In Aikido though I'm always having to adjust my technique to the abilities of my uke. I can go as hard and as fast as I like with people my level and above but I can't do that with people who are junior to me because I end up hurting them.
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Old 07-31-2010, 10:19 AM   #48
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Re: Aikido: more than a martial art?

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Graham Jenkins wrote: View Post
Yes, I quite agree. I've practiced with people from (I guess) karate backgrounds, and in shiho-nage, when i'm restrained, they have applied a 'finishing' punch to my face (although, I was recently watching some clips of an aikido style where they did this, come to mention it...), and when they've got me turned around, so I have my back to them, they have kicked me in the back of my knee: totally uncalled for, and unnecessary.
Aikido assumes multiple attackers; throwing a guy just to let him back up makes no sense. The guy is still a threat, the threat needs to be taken care of.

That said if you do a technique with power on someone that doesn't know the ukemi a finishing strike shouldn't be needed.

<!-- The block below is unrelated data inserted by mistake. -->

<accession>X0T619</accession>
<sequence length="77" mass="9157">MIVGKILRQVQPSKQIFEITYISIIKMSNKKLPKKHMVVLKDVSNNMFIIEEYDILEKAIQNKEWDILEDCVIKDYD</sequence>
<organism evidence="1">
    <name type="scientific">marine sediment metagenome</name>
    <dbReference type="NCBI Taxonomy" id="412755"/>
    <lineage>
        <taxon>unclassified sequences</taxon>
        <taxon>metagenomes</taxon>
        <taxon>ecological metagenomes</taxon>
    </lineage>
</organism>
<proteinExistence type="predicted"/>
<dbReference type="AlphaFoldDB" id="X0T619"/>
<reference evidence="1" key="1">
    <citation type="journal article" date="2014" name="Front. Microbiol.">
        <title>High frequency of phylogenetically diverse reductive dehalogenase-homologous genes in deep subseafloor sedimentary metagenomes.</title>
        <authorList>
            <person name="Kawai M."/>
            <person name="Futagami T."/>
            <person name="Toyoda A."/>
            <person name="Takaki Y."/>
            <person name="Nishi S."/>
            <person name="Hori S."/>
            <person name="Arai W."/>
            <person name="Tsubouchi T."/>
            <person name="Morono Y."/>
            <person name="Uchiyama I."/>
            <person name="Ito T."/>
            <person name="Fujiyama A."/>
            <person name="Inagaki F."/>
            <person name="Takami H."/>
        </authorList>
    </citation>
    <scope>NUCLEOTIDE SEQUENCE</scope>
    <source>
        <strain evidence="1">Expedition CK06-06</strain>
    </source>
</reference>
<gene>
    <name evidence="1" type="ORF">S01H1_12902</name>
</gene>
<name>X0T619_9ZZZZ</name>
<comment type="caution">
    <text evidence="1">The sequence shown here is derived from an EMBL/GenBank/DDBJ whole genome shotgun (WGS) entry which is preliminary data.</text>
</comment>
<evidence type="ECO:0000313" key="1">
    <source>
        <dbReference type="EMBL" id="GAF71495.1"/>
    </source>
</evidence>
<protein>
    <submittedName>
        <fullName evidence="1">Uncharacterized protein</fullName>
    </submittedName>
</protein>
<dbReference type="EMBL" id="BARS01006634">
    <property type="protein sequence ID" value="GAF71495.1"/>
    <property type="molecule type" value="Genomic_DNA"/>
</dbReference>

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Old 07-31-2010, 02:26 PM   #49
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Re: Aikido: more than a martial art?

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I've never had to pause mid throw in Judo to allow the other guy to take ukemi. In fact in Judo I've never really had to worry about the other guys ukemi, if I'm throwing him correctly there isn't much he can do so there's nothing to worry about. If the guy is half way though uchi mata he can't exactly say "Hang on, stop, lets do this more slowly; I'm unsure of the ukemi." It's a nonsensical thing to say in a judo context, which bit of "tuck head in, try to breathe out" does he not get?

In Aikido though I'm always having to adjust my technique to the abilities of my uke. I can go as hard and as fast as I like with people my level and above but I can't do that with people who are junior to me because I end up hurting them.
I think I see where you're coming from, but have you never had to practice Judo technique slowly? I practiced with a Judo guy one time and he nearly tore my arm out of its socket. At the time I felt that if I had been much of a stiff-bodied person I could have easily been hurt. I've never practiced judo though, so I definately cannot compare the two very well.
My very brief experiences in the Shodokan style reminded me somewhat of a bit of the Judo I've seen online, so I tend to infer a little from that. The waza that utilized relatively less joint manipulation seemed to fit what you describe about Judo. The ukemi seemed to be more straight down to the ground which didn't give uke much time to stop and think...which also seemed to make ukemi just sort of happen as a result.